Ad blocker interference detected!
Wikia is a free-to-use site that makes money from advertising. We have a modified experience for viewers using ad blockers
Wikia is not accessible if you’ve made further modifications. Remove the custom ad blocker rule(s) and the page will load as expected.
The abbey, traditionally considered one of the oldest monasteries in western Europe, was held to have been founded by Saint Maximin of Trier in the 4th century. Maximin (d. 346) and other early bishops of Trier were buried in the crypt of the church on the site, an early Christian cemetery, and the church, at first dedicated to Saint John the Evangelist, was later renamed after Maximin. A Benedictine monastery was established here in the 6th century, possibly replacing an earlier community. It was destroyed by the Normans in 882 and re-built from 942 to 952. In the 13th century it was destroyed by a fire and re-built again on the plan of the previous buildings.
The question of the abbey's "Reichsunmittelbarkeit" was for centuries a matter of conflict, contested by the Archbishops of Trier, to whom in 1669 the abbot formally renounced all claim to the status and made submission to the Archbishop in his capacity as Prince-elector.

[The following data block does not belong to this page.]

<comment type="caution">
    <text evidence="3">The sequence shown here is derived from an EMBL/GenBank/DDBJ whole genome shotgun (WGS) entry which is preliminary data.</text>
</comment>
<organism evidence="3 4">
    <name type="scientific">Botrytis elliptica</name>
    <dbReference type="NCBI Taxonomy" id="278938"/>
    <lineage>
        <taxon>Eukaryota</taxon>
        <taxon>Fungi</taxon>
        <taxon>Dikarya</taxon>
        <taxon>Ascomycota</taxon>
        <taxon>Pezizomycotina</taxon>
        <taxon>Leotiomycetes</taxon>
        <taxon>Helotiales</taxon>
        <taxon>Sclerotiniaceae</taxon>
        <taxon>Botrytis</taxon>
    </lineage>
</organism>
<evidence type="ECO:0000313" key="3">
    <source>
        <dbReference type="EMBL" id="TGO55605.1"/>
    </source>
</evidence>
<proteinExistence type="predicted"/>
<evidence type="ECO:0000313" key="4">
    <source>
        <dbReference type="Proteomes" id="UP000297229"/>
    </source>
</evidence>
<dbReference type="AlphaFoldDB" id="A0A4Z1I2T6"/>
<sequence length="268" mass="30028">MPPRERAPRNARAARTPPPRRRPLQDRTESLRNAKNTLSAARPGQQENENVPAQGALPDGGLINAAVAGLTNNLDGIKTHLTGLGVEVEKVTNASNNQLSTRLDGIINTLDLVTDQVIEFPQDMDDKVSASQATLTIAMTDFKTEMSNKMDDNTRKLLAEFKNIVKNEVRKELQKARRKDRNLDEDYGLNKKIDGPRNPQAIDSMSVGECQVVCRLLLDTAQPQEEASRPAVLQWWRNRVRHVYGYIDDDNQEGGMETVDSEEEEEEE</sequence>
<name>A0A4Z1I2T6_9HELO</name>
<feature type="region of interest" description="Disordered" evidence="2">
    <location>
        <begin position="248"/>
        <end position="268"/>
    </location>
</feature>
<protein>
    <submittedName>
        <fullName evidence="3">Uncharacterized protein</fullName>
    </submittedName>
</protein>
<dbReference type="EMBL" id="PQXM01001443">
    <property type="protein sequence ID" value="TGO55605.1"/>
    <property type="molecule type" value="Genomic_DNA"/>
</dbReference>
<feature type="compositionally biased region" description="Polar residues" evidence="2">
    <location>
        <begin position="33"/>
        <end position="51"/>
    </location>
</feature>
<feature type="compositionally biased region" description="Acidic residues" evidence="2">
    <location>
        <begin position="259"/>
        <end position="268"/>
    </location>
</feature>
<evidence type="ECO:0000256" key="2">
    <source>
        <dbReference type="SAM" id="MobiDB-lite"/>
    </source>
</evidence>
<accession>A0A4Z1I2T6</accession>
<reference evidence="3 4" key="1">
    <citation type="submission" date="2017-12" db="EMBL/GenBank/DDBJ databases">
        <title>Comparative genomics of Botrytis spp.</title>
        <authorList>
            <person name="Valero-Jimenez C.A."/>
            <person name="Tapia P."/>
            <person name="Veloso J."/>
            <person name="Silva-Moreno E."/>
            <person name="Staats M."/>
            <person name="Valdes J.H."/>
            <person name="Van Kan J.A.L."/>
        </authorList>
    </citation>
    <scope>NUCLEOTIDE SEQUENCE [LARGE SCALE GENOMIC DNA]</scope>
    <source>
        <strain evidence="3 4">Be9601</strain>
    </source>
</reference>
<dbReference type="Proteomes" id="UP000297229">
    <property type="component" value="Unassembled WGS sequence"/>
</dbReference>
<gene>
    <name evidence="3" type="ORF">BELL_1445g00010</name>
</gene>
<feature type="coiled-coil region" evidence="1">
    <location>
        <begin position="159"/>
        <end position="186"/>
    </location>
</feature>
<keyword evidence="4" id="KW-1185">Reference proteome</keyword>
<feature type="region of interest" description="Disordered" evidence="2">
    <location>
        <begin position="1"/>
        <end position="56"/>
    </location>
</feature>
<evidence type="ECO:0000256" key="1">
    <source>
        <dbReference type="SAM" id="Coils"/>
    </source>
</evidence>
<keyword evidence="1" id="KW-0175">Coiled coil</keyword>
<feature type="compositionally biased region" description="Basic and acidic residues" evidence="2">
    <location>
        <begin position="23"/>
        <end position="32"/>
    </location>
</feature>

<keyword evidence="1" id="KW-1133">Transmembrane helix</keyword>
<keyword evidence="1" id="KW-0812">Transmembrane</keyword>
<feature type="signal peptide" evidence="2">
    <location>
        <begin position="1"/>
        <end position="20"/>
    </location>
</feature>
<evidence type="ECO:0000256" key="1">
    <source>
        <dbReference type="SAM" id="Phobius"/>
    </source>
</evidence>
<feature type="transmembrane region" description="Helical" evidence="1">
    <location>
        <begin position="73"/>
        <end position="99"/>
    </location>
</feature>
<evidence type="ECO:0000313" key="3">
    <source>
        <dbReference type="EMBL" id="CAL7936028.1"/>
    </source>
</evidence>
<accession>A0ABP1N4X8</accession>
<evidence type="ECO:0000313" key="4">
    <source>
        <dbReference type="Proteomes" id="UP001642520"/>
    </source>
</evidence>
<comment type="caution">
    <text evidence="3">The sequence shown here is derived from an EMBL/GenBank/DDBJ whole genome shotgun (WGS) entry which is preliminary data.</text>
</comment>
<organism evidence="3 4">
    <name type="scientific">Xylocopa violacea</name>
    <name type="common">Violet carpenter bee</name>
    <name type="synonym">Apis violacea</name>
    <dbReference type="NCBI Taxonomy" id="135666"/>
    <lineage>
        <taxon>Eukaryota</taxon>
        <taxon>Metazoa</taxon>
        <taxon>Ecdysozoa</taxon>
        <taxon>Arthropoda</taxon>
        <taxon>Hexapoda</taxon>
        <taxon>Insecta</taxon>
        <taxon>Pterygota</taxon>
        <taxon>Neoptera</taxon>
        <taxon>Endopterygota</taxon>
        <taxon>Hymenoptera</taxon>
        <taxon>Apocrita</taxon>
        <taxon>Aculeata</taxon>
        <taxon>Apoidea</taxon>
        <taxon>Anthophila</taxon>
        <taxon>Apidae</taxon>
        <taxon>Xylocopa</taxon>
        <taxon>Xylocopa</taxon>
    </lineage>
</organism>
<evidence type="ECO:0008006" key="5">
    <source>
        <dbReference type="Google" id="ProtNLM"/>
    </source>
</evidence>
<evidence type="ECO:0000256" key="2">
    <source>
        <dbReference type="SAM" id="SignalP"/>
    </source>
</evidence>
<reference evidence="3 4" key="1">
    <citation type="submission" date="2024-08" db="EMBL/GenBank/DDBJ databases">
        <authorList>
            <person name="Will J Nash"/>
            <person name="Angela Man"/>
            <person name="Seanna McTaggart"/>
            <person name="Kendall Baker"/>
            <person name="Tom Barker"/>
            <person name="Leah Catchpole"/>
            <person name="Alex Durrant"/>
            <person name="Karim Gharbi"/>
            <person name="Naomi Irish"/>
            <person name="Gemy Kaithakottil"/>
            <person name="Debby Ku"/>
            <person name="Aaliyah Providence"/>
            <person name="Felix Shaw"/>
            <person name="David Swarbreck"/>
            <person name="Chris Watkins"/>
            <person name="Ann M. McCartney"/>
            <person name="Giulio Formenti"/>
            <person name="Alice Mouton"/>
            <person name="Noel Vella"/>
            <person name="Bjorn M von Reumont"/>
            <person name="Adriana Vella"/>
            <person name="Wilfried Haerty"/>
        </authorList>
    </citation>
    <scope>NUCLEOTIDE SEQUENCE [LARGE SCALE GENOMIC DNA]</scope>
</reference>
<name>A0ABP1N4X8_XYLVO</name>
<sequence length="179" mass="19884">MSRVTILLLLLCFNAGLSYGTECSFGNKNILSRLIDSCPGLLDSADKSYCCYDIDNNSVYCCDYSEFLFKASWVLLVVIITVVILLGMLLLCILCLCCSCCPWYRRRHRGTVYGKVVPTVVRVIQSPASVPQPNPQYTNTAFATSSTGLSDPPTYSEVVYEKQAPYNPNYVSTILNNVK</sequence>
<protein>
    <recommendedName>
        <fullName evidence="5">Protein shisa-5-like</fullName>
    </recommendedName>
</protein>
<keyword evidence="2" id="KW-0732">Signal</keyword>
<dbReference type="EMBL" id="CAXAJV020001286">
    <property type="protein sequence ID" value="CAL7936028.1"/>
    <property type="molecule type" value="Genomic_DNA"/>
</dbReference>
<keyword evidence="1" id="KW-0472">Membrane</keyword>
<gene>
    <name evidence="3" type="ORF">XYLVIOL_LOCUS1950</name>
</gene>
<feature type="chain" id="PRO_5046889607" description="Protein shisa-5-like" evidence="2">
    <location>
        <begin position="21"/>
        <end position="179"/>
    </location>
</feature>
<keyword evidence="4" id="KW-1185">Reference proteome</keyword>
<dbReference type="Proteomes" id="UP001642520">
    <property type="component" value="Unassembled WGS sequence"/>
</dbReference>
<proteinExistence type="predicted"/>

The abbey was secularised in 1802. The monastic buildings were put to various secular uses - barracks, prison, school - and were totally destroyed in World War II except for the freestanding gateway. A school stands on the site.
The church of St. Maximin survived the war, but was de-consecrated, and between 1979 to 1995 converted to secular uses. In 1995 it opened as a concert hall, now well-known for its exceptional acoustics.
|Wikimedia Commons has media related to: Category:St. Maximin|
- ↑ "Nortmanni Treverim cum monasterio sancti Maximini vastantes Galliam cremaverunt", Annales S. Maximini Trevirensis in Monumenta Germaniae Historica, Scriptorum series, II:213 (noted by Warren Sanderson, "The Early Mediaeval Crypts of Saint Maximin at Trier", The Journal of the Society of Architectural Historians 24.4 (December 1965:303-310) p. 304 note 1.
- ↑ A detailed account with bibliography is in Sanderson 1965.
|This article about a Christian monastery, abbey, priory or other religious house is a stub. You can help by expanding it.|
|This Rhineland-Palatinate location article is a stub. You can help by expanding it.|